Bhaktishastra, Bhaktiśāstra, Bhakti-shastra, Bhaktiśāstrā: 4 definitions

Introduction:

Bhaktishastra means something in Hinduism, Sanskrit. If you want to know the exact meaning, history, etymology or English translation of this term then check out the descriptions on this page. Add your comment or reference to a book if you want to contribute to this summary article.

The Sanskrit terms Bhaktiśāstra and Bhaktiśāstrā can be transliterated into English as Bhaktisastra or Bhaktishastra, using the IAST transliteration scheme (?).

In Hinduism

Vaishnavism (Vaishava dharma)

[«previous next»] — Bhaktishastra in Vaishnavism glossary
Source: Pure Bhakti: Brhad Bhagavatamrtam

Bhaktiśāstrā (भक्तिशास्त्रा) refers to:—Devotional scripture. (cf. Glossary page from Śrī Bṛhad-bhāgavatāmṛta).

Vaishnavism book cover
context information

Vaishnava (वैष्णव, vaiṣṇava) or vaishnavism (vaiṣṇavism) represents a tradition of Hinduism worshipping Vishnu as the supreme Lord. Similar to the Shaktism and Shaivism traditions, Vaishnavism also developed as an individual movement, famous for its exposition of the dashavatara (‘ten avatars of Vishnu’).

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Shaktism (Shakta philosophy)

[«previous next»] — Bhaktishastra in Shaktism glossary
Source: Google Books: Manthanabhairavatantram

Bhaktiśāstra (भक्तिशास्त्र) refers to “(one who knows) devotion and the scriptures”, according to the Manthānabhairavatantra, a vast sprawling work that belongs to a corpus of Tantric texts concerned with the worship of the goddess Kubjikā.—Accordingly, “(A true practitioner) is a hero (vīra) who exerts himself and is courageous. He is content, devoted to the teacher, not greedy, compassionate, industrious, self-controlled, of good appearance, sāttvika, deep, all his limbs are intact (and) active, he knows (true) devotion and the scriptures [i.e., bhaktiśāstra-jña] and crosses over into (higher) realities. He is devoted to the transmission which is free of thought (nirvikalpakrama), he eats what he has begged and is desireless. [...]”.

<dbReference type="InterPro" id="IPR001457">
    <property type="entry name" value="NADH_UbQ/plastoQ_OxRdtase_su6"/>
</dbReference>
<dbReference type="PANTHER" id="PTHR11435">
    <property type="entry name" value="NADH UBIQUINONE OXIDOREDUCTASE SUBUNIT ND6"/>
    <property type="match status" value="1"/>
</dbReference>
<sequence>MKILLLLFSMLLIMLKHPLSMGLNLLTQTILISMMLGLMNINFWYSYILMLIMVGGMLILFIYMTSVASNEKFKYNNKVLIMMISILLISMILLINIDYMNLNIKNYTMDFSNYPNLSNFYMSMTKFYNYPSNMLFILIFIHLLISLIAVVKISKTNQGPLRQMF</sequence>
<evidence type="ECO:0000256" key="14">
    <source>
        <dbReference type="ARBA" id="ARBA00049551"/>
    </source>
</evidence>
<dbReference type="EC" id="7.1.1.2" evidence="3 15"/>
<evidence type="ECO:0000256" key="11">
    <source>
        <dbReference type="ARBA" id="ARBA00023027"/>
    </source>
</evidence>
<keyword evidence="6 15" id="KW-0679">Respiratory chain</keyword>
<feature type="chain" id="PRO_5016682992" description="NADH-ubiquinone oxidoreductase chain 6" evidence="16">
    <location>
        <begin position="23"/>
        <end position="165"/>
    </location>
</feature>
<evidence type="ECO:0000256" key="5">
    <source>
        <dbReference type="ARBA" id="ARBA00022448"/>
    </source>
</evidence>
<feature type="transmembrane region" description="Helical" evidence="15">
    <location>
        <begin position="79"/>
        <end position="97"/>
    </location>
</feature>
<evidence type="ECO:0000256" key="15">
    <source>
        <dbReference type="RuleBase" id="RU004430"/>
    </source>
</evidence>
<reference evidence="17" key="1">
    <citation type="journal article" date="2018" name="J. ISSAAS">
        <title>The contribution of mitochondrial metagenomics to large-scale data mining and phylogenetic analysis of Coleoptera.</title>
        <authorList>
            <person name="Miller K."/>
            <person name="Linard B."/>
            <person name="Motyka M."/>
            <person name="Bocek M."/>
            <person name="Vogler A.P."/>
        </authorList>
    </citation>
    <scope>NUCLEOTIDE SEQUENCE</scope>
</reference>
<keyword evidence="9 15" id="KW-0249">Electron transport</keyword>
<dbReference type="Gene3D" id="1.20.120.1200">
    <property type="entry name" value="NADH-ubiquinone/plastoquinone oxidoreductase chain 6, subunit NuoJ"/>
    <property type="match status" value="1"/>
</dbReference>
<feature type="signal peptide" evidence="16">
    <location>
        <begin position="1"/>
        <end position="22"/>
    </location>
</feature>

Shaktism book cover
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Shakta (शाक्त, śākta) or Shaktism (śāktism) represents a tradition of Hinduism where the Goddess (Devi) is revered and worshipped. Shakta literature includes a range of scriptures, including various Agamas and Tantras, although its roots may be traced back to the Vedas.

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Languages of India and abroad

Sanskrit dictionary

[«previous next»] — Bhaktishastra in Sanskrit glossary
Source: Cologne Digital Sanskrit Dictionaries: Aufrecht Catalogus Catalogorum

Bhaktiśāstra (भक्तिशास्त्र) as mentioned in Aufrecht’s Catalogus Catalogorum:—Paris. (B 154).

Source: Cologne Digital Sanskrit Dictionaries: Monier-Williams Sanskrit-English Dictionary

Bhaktiśāstra (भक्तिशास्त्र):—[=bhakti-śāstra] [from bhakti > bhaj] n. Name of [work]

context information

Sanskrit, also spelled संस्कृतम् (saṃskṛtam), is an ancient language of India commonly seen as the grandmother of the Indo-European language family (even English!). Closely allied with Prakrit and Pali, Sanskrit is more exhaustive in both grammar and terms and has the most extensive collection of literature in the world, greatly surpassing its sister-languages Greek and Latin.

Discover the meaning of bhaktishastra or bhaktisastra in the context of Sanskrit from relevant books on Exotic India

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